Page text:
Thanissaro Bhikkhu

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Ṭhānissaro Bhikkhu
Ajaan Goeff Dhamma Talk cropped.jpg
Ajaan Geoff giving a Dhamma Talk
Religion Theravada Buddhism
School Kammatthana

Ṭhānissaro Bhikkhu

Ajaan Geoff
Personal
Nationality American
Born 1949
Senior posting
Based in Metta Forest Monastery
Title Phra Geoffrey DeGraff
Religious career
Teacher Ajaan Fuang, Ajaan Suwat
Website www.watmetta.org

Ṭhānissaro Bhikkhu, also known as Ajaan Geoff (born 1949), is an American Theravada Buddhist monk of the Dhammayut Order (Dhammayutika Nikaya), Thai forest kammatthana tradition. He is currently the abbot of Metta Forest Monastery in San Diego County. Ṭhānissaro Bhikkhu is a notably skilled and prolific translator of the Pāli Canon.[1] He is also the author of many free Dhamma books.[2]

Biography[edit]

Ajaan Geoff going on almsround

Ṭhānissaro Bhikkhu was born Geoffrey DeGraff in 1949 and was introduced to the Buddha's teaching on the Four Noble Truths as a high schooler, during a plane ride from the Philippines.[2] After graduating in 1971 with a degree in European Intellectual History from Oberlin College, he travelled to Thailand, where he practiced meditation under Ajaan Fuang Jotiko, who'd studied under Ajaan Lee. He was ordained in 1976 at Ajaan Lee's Wat Asokaram, where Ajaan Lee's nephew, Phra Rajvarakhun (Samrong Gunavuddho), served as Preceptor for his ordination. Later, he took residence at Wat Dhammasathit in Thailand, where he continued studying under Ajaan Fuang.[3]

Before Ajaan Fuang's death in 1986, he expressed his wish for Ajaan Geoff to become abbot of Wat Dhammasathit. Some time after his teacher's death, Ajaan Geoff was offered the position of abbot, but with "strings... attached" and no authority since he was a Westerner in a monastery founded by and for Thai monks. Instead of taking that position, he travelled to San Diego County in 1991, upon request of Ajaan Suwat Suvaco, where he helped start Metta Forest Monastery.[2] He became abbot of the monastery in 1993.[3] In 1995, Ajaan Geoff became the first American born, non-Thai bhikkhu to be given the title, authority, and responsibility of Preceptor (Upajjhaya) in the Dhammayut Order. He also serves as Treasurer of that order in the United States.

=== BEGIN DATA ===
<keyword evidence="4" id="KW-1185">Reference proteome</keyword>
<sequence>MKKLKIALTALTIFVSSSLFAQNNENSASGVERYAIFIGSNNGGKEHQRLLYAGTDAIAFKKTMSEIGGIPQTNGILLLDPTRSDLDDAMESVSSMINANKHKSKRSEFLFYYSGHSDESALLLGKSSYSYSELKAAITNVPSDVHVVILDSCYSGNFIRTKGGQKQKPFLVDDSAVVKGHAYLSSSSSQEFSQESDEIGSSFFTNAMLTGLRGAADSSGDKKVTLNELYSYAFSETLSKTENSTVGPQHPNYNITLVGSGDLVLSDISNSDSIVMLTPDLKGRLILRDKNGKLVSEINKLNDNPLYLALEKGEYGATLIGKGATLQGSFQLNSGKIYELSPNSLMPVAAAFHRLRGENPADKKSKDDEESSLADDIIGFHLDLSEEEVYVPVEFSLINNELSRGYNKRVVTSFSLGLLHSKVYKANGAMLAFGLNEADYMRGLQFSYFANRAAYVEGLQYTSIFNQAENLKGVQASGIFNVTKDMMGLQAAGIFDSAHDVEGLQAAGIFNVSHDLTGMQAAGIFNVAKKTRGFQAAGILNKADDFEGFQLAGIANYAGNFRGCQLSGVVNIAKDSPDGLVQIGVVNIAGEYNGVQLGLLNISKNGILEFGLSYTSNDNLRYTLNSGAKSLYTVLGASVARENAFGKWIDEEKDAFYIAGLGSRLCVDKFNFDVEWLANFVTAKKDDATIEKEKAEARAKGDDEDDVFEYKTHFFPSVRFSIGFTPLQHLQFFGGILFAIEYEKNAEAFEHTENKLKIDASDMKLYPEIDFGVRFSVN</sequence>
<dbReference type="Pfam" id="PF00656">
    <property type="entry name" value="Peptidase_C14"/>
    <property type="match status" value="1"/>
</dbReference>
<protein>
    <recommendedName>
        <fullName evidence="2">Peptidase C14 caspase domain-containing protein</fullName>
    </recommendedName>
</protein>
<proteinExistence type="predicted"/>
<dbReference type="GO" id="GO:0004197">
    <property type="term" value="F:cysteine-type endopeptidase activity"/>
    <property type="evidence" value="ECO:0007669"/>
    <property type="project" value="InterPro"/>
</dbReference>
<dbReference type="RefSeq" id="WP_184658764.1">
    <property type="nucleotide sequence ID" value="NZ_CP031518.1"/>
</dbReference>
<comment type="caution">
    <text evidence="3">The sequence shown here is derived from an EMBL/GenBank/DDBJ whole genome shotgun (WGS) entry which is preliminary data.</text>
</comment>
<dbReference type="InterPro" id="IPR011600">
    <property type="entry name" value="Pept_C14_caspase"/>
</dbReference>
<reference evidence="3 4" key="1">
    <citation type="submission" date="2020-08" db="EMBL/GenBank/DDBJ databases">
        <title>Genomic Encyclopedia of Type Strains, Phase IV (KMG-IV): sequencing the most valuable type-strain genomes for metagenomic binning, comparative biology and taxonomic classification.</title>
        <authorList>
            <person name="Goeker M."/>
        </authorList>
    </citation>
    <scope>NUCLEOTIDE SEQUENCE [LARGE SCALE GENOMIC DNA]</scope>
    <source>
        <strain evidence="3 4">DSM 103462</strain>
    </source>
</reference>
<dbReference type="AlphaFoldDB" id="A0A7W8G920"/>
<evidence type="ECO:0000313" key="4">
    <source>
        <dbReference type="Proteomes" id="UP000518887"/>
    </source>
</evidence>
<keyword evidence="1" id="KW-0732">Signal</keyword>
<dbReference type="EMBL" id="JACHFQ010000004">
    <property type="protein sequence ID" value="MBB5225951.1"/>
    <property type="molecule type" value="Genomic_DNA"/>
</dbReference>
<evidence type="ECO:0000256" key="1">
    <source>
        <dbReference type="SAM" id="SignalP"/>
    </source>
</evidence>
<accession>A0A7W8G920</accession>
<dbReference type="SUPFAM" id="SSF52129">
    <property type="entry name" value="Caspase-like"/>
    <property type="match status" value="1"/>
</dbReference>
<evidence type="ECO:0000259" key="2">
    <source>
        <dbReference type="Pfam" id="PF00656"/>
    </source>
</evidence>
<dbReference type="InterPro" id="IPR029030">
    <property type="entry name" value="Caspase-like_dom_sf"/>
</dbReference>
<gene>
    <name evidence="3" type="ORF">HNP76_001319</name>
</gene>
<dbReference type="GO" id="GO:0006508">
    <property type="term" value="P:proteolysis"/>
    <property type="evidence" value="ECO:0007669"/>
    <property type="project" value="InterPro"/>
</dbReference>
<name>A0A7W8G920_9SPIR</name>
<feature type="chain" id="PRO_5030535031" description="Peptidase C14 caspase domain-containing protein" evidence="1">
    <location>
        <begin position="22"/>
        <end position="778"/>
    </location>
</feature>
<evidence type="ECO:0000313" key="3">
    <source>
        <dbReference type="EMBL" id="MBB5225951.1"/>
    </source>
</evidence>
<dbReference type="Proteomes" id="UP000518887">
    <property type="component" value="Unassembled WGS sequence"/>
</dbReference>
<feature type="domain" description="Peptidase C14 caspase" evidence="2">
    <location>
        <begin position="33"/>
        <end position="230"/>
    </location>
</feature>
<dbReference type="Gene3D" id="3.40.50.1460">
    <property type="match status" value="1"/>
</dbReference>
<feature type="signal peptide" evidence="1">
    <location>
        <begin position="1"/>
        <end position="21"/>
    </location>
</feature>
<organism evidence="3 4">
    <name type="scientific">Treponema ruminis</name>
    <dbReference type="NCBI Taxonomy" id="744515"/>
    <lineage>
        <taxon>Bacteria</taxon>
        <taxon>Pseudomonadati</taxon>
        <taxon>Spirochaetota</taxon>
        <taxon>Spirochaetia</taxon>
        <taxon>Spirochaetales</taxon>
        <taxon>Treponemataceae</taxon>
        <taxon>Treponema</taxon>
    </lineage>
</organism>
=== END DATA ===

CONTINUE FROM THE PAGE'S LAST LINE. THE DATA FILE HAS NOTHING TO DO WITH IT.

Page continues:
Publications[edit]

His extensive list of publications includes:[4]

  • Translations of Ajaan Lee's meditation manuals from the Thai
  • Handful of Leaves, a five-volume anthology of sutta translations
  • The Buddhist Monastic Code, a two-volume reference handbook on the topic of monastic discipline
  • Wings to Awakening, a study of the factors taught by Buddha as being essential for awakening
  • The Mind Like Fire Unbound, an examination of Upadana (clinging) and Nibbana (Nirvana) in terms of contemporary philosophies of fire
  • The Paradox of Becoming, an extensive analysis on the topic of becoming as a causal factor of stress and suffering
  • The Shape of Suffering, a study of dependent co-arising and its relationship to the factors of the noble eightfold path
  • Skill in Questions, a study of how the Buddha's fourfold strategy in answering questions provides a framework for understanding the strategic purpose of his teachings
  • Noble Strategy, The Karma of Questions, Purity of Heart, and Head & Heart Together, collections of essays on Buddhist practice
  • Meditations (1-5), collections of transcribed Dhamma talks
  • Dhammapada: A Translation, a collection of verses by the Buddha
  • And as co-author, a college-level textbook, Buddhist Religions: A Historical Introduction

Aside from Buddhist Religions, all of the books mentioned above have been made available for free distribution, and many of these can be read and downloaded in digital format online. Also available for free are the audio recordings of many of his Dhamma Talks.

Some teaching locations[edit]

Notes[edit]

References[edit]

External links[edit]